Currently, Kerkstra covers six counties and about 26 communities. About 40 percent of the business is for events and weekend rentals. The other 60 percent is monthly rentals for construction, agriculture and nursery customers, and camp-grounds, county parks and school sports fields.

At the Morley shop, Kerkstra also does RV and houseboat pumping.



“The industry has grown and changed over the years,” Randy says. “Everybody used to call them portable johns. Now it’s a better image, calling them restrooms. We are doing more upscale. You have to do a better job to keep customers.”

He recalls the good years in residential construction from 2000-2005. When the economy crashed, Kerkstra lost residential contractor business. Competitors slashed prices.

“We lost some customers,” he notes. “Then a year down the road, they came back to us.”

Fortunately, commercial construction held its own, especially in Grand Rapids, with new medical facilities, other downtown buildings and a new downtown campus for Grand Valley State University.

Whatever the economy, the Van Rhees emphasize professional service. Workers wear uniforms and keep their appearance – and their trucks – clean.

“Our employees care about the business,” he adds, and turnover is low. The Van Rhees pay a decent wage and offer benefits including health insurance, paid vacations, cell phones, uniforms and a retirement program.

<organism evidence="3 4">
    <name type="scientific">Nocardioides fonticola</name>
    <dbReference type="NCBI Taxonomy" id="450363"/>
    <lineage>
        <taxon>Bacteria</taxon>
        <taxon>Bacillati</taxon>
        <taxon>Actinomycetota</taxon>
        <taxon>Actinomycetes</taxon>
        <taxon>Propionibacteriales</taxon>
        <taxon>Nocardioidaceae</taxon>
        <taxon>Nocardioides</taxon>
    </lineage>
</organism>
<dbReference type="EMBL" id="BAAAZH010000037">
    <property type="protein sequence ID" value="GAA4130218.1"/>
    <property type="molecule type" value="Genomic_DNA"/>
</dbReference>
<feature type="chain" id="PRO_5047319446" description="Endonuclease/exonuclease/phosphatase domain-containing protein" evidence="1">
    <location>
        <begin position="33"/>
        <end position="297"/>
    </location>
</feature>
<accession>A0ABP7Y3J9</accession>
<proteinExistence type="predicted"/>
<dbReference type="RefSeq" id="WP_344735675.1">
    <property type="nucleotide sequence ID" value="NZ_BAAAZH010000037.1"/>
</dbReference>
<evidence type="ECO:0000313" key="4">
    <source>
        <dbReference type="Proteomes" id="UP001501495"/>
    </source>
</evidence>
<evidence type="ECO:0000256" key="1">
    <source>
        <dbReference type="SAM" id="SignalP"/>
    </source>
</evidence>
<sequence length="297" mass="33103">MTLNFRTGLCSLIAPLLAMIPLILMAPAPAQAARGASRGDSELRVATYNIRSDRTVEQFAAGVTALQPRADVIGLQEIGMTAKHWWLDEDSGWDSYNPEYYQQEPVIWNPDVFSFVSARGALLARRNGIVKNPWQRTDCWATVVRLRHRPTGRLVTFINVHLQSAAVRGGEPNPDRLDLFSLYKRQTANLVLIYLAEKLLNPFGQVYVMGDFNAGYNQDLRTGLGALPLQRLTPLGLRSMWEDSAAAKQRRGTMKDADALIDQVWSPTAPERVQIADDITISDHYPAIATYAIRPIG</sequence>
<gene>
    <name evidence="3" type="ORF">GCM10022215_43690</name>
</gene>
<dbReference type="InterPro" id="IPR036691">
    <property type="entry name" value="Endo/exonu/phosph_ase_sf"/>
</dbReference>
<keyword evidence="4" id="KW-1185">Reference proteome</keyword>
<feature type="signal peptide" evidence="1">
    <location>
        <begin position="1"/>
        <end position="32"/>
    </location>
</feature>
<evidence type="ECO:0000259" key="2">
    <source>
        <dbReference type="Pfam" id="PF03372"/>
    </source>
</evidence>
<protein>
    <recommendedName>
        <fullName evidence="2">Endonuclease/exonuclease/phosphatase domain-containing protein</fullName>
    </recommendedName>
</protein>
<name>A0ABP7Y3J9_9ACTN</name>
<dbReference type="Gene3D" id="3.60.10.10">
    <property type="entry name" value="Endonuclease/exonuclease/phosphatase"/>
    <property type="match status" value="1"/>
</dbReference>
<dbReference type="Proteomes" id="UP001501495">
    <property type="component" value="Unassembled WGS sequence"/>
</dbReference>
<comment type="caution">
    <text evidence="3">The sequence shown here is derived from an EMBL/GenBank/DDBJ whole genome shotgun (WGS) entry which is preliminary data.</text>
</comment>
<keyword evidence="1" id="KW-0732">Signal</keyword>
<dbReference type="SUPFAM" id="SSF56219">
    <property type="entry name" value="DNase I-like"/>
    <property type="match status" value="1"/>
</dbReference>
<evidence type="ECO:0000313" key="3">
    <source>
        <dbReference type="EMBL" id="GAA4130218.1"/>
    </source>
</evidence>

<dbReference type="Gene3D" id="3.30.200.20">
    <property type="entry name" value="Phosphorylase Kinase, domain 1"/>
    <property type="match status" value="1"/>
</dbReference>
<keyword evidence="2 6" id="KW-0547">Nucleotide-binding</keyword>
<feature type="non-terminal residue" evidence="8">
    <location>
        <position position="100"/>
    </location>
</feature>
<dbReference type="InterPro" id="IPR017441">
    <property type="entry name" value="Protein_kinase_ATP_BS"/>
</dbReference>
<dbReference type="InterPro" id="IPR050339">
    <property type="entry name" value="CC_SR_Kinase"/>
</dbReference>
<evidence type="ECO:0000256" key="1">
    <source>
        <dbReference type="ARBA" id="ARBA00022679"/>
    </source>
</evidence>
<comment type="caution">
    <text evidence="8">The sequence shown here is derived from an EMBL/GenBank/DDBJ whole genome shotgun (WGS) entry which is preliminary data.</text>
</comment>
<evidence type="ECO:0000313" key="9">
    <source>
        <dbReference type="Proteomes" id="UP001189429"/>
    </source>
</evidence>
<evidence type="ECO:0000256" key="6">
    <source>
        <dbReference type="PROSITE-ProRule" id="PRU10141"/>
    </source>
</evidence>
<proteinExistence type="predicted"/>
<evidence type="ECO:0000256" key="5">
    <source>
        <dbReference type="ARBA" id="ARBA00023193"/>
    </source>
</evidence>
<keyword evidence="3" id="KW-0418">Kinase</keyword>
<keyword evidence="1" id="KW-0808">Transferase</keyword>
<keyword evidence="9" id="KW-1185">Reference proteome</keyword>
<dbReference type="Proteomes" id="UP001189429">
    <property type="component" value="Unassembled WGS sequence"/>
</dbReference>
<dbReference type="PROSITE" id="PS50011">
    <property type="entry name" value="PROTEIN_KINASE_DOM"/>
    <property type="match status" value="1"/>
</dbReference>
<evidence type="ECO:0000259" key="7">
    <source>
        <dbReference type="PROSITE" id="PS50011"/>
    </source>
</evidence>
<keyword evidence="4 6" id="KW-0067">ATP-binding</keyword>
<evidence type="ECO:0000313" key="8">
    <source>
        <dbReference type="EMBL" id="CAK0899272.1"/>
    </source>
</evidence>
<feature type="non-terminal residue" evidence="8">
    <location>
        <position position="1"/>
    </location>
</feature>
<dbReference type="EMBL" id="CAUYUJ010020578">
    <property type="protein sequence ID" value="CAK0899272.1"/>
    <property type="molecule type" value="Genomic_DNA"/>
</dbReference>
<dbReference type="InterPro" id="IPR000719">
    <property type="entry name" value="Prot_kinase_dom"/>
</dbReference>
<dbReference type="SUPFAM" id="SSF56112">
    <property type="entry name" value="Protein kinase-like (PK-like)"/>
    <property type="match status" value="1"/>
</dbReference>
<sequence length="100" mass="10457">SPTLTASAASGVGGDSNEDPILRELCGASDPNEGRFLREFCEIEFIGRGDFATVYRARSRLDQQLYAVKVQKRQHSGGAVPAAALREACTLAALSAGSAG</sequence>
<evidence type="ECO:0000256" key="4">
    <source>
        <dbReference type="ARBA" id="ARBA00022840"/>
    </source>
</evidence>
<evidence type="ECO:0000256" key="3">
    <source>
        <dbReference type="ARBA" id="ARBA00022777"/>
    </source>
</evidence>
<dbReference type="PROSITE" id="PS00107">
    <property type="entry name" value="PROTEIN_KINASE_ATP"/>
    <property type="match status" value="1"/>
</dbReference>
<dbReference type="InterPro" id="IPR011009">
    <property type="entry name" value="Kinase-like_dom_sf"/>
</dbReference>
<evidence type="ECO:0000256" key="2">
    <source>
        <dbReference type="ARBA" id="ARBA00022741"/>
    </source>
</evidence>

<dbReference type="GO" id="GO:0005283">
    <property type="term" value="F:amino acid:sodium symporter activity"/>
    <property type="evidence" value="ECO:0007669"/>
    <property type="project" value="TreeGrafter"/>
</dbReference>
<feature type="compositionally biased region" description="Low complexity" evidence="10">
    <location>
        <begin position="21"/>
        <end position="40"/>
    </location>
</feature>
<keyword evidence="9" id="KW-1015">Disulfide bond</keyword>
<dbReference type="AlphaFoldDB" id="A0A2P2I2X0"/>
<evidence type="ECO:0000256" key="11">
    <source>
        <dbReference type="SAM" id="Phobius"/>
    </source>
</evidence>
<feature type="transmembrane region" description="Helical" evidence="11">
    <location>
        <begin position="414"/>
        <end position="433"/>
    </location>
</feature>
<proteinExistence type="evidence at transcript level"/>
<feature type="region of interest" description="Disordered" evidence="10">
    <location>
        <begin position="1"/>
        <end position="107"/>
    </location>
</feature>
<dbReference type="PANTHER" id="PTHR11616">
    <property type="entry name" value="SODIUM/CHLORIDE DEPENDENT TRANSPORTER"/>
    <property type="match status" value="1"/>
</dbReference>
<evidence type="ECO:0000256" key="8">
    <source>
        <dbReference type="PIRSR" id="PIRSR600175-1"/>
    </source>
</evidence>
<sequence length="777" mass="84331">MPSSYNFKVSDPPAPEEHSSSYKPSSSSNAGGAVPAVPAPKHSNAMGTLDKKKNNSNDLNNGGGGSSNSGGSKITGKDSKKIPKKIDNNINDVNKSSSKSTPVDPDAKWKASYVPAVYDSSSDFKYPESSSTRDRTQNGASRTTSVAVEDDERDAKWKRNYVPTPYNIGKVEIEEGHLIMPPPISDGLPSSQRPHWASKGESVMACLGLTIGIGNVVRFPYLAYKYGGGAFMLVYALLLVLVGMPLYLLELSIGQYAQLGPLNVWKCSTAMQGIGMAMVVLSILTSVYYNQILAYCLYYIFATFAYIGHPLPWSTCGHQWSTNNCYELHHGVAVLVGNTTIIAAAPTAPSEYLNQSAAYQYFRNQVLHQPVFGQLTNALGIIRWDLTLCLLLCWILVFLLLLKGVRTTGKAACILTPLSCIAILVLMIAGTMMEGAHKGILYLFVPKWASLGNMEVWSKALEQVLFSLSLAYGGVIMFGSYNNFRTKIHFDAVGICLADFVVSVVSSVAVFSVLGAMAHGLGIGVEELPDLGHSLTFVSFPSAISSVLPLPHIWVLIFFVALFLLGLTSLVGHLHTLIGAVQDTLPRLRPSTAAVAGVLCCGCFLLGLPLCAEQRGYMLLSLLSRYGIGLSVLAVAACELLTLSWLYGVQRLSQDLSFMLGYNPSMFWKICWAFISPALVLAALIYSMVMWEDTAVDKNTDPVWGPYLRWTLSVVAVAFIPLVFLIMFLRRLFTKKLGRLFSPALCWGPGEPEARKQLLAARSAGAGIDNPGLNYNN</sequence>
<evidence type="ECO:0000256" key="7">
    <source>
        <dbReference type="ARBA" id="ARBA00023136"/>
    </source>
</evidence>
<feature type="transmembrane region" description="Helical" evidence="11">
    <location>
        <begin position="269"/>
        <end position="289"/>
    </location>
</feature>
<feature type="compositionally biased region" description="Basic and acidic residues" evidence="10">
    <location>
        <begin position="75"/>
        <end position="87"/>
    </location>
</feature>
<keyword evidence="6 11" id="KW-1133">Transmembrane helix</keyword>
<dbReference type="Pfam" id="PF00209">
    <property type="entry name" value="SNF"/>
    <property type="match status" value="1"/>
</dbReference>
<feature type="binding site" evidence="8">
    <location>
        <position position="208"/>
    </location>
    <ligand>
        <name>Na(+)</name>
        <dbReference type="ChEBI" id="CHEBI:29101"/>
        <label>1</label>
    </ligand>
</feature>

The Van Rhees believe that keeping loyal, respectable employees is important to the company’s success. They must also understand regulations. At one training session, for example, the Van Rhees brought in a retired Michigan Department of Transportation employee to explain how to properly fill out paperwork.



Kerkstra’s prices haven’t changed in the past five or six years, though fuel and expenses have increased.

To compete, the Van Rhees focus on adding services and equipment. Because they bought out businesses, they inherited a colorful assortment of portable restrooms from a variety of existing and defunct manufacturers, including Satellite Industries, PolyJohn Enterprises and PolyPortables Inc., and a three-stall bathroom/shower trailer from Rich Specialty Trailers.

As they add new units, they shop locally at Five Peaks, based just five miles from their Muskegon satellite shop. The Van Rhees own 700 Five Peaks Aspen and K2 restrooms, about 100-trailer-mounted units from various makers, and hand-wash stations from Five Peaks, PolyJohn and PolyPortables. They also carry 20 250-gallon holding tanks from PolyJohn, Satellite and Five Peaks, as well as five 100-gallon freshwater tanks from PolyJohn.